The probiotic blend contains strains from species that have shown psychoactive potential in people with major depressive disorders, as well as efficacy in other conditions affected by the gut-brain axis, including IBS and migraine, says Nikolova.
The probiotic blend was shown to positively impact mood in people with self-reported low mood in a study published in February 2022 in Psychological Medicine.
Probiotic Supplements Showed Strongest Benefits in Reducing Anxiety
Over the course of eight weeks, both groups demonstrated improvement in their symptoms, but the probiotic group saw greater improvements beginning at week 4. Significantly reported improvements in depressive and anxiety symptoms compared with placebo were seen on four different gold-standard rating scales.
About 3 in 5 People With Major Depressive Disorder Don’t Fully Respond to Antidepressants
The pilot study is one of the first trials in a Western population to show that probiotics are well-tolerated, with no side effects, and have positive effects on mental health in adults with depression currently taking antidepressants, according to the authors.
About three in five people with major depressive disorder did not fully respond to first-line treatments, and about one-third continued to have symptoms even with further treatment, they noted.
Larger Studies Are Needed to Confirm Findings
The number of participants in this clinical trial means it’s not possible to draw any definitive conclusions about the outcome, says Emeran A. Mayer, MD, a distinguished research professor of medicine at UCLA Health, the founding director of the Goodman-Luskin Microbiome Center, and the author of The Mind-Gut Connection.
These findings support earlier studies about the demonstrated benefits of psychobiotics (microbial organisms with a demonstrated mental health benefit), says Dr. mayer. “Many of these studies have evaluated probiotics on patients with nonclinical depression, and were also underpowered,” he adds.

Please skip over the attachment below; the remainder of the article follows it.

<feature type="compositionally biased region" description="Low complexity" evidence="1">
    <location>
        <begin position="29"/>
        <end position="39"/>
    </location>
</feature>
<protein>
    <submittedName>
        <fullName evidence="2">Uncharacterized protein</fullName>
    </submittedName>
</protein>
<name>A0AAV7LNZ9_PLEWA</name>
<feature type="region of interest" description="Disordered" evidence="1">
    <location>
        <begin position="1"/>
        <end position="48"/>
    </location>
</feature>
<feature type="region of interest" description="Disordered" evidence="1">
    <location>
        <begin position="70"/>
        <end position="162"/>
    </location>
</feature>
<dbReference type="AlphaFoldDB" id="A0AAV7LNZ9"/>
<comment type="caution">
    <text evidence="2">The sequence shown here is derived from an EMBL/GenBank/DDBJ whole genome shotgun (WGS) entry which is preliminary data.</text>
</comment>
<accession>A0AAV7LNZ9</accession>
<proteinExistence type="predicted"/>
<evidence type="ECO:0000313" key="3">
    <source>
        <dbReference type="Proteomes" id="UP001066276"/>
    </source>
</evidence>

A larger trial, “like the trials the pharmaceutical industry has to perform to get approval for a pharmacologic treatment of MDD,” is needed to determine if probiotics are an effective intervention, says Mayer. “This would require the enrollment of a minimum of 500 patients,” he says.
Interested in Taking a Probiotic?
If a person with major depressive disorder is interested in taking a probiotic, should they talk to their doctor?
“The majority of my patients are already on some probiotics. Some of them feel it is beneficial, a lot of them don’t know,” says Mayer.
Because there are minimal-to-no known side effects, Mayer encourages his patients to continue their probiotics or, preferably, to include fermented foods in their diet that are naturally high in beneficial bacteria.
Top fermented foods include kefir, plain yogurt, fermented vegetables, miso, sauerkraut (choose refrigerated), and kimchi, according to UMass Chan Medical School Center for Applied Nutrition.
“I also recommend an anti-inflammatory diet, like the traditional Mediterranean diet, because there is some evidence for its effectiveness as an adjuvant treatment. As few doctors are experts in this area, I don’t believe a patient needs to consult their doctor about probiotics,” said Mayer.